[Bloomberg] Samsung’s win is S. Korea’s loss

July 21, 2015
(AP Photo)

(AP Photo)


Long before the South Korean media began indulging in anti-Semitism, Samsung’s recent effort to pull a fast one on its own investors was already firmly in insult territory. The company’s affront extended both to shareholders and to the Korean public.

The bid by Samsung’s de facto holding company, Cheil Industries, to buy Samsung C&T at a laughably below-market price was a naked power grab by the company’s founding Lee family. But Samsung so dominates South Korea that it managed on Friday to convince the subsidiary’s shareholders to ignore their own interests.

The merger marks a defeat for South Korean President Park Geun-hye, who won office in late 2012 with promises to rein in the family-owned companies that stifle Korean innovation. Friday’s vote was Park’s economic Waterloo, the moment her government decisively lost the fight against the oligarchs.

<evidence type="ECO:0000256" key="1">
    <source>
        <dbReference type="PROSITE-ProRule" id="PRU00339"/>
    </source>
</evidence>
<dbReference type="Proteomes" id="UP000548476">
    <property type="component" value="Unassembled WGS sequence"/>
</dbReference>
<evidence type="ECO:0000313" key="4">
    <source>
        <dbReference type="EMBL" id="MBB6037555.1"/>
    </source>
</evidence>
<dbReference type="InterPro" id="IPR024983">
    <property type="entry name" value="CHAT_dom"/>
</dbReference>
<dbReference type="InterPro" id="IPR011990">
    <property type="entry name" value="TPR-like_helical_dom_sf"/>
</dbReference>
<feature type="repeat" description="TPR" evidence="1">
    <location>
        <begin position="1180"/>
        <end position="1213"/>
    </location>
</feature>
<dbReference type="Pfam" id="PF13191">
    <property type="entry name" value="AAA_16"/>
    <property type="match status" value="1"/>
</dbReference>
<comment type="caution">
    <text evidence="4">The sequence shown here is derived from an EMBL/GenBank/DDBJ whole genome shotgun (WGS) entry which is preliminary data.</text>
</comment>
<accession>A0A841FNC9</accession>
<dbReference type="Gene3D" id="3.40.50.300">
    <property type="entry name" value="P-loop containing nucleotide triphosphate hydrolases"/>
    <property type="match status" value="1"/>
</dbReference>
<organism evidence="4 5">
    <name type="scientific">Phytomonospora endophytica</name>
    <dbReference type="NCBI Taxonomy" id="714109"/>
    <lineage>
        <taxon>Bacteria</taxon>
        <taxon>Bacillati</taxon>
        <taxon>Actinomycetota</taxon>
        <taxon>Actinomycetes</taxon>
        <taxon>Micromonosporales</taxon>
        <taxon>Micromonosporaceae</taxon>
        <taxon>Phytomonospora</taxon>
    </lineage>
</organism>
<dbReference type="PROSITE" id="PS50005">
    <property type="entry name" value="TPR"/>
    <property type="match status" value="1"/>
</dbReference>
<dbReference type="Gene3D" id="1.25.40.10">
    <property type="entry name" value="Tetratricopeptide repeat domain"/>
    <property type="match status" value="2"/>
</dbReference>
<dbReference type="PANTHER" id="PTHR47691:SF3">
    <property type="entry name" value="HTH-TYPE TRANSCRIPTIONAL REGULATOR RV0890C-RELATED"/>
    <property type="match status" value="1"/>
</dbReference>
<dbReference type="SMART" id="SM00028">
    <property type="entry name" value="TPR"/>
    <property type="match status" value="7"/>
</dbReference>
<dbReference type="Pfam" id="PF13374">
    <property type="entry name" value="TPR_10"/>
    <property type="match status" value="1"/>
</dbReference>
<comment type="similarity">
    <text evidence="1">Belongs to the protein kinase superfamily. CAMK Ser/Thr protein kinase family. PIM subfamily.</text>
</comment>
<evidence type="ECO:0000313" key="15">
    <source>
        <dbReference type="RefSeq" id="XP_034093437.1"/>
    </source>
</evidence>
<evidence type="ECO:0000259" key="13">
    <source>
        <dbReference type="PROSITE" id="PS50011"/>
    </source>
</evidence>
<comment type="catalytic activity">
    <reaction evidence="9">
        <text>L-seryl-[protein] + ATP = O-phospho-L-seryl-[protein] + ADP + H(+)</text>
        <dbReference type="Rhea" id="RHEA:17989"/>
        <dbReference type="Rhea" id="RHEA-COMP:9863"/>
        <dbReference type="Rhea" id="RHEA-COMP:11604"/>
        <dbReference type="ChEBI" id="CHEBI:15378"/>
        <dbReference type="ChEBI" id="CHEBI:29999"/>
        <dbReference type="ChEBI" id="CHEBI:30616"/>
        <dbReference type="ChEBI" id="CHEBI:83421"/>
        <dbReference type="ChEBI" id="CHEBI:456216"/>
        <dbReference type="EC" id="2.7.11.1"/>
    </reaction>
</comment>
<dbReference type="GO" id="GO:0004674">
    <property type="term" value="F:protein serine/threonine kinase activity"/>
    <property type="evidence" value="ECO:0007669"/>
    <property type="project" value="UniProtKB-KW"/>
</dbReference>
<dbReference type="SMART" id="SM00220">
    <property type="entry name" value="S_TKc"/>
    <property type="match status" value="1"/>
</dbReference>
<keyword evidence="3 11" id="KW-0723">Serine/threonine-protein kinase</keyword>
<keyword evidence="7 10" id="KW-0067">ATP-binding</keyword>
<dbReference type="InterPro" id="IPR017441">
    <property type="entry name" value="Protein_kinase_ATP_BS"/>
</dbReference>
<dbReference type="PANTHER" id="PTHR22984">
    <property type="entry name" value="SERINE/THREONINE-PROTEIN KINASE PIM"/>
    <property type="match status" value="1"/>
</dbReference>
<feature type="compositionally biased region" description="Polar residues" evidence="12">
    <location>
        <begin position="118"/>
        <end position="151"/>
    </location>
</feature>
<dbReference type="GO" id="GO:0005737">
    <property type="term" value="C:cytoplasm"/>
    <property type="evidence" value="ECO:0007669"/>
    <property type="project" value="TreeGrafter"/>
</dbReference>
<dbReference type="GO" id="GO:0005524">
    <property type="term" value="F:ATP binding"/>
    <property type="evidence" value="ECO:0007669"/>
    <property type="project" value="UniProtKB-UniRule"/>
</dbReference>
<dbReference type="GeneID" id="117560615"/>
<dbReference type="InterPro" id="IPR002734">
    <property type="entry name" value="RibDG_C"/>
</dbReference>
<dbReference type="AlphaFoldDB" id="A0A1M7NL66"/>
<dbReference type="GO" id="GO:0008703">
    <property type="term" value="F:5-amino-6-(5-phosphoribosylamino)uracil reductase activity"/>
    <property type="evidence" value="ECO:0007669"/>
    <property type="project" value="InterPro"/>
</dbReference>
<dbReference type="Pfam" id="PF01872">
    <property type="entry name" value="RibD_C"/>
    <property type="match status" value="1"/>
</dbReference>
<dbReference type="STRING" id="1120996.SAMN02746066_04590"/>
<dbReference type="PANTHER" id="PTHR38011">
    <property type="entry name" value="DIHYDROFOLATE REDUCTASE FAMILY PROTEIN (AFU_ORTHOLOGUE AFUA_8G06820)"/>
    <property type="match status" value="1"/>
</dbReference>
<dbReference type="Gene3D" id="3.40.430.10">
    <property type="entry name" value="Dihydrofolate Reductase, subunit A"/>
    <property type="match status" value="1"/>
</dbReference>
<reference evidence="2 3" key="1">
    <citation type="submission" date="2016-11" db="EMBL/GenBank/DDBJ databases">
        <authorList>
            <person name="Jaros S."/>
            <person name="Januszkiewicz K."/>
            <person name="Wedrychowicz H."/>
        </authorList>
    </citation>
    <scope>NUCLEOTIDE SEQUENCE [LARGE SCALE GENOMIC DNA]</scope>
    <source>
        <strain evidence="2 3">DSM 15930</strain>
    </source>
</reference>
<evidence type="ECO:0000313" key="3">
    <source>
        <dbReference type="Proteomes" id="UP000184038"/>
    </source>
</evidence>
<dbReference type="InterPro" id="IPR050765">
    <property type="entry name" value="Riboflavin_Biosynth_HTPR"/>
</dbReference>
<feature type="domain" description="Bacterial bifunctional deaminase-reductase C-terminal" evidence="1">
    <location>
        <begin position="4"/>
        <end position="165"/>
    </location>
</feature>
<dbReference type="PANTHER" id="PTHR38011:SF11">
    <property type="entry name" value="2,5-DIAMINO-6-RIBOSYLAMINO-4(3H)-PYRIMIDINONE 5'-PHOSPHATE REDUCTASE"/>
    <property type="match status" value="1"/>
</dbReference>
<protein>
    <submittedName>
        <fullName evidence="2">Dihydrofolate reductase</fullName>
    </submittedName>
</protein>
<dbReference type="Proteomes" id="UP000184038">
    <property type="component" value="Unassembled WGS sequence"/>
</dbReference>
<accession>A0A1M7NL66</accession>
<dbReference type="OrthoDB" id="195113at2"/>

It’s also a defeat for activist investor Paul Elliott Singer. Last month, Singer began publicizing his 7.12 percent stake in Samsung C&T, the group’s construction subsidiary, in order to block Samsung Group’s proposed deal. Foreign hedge funds are always controversial in Korea, where they’re often derided as “vultures” and “parasites” picking at the nation’s hard work for a quick profit. But Singer was confronted with particularly nasty attacks from Samsung’s sympathizers; media reports referred to him as the face of the “Jews of Wall Street” and their “ruthless and merciless” ways.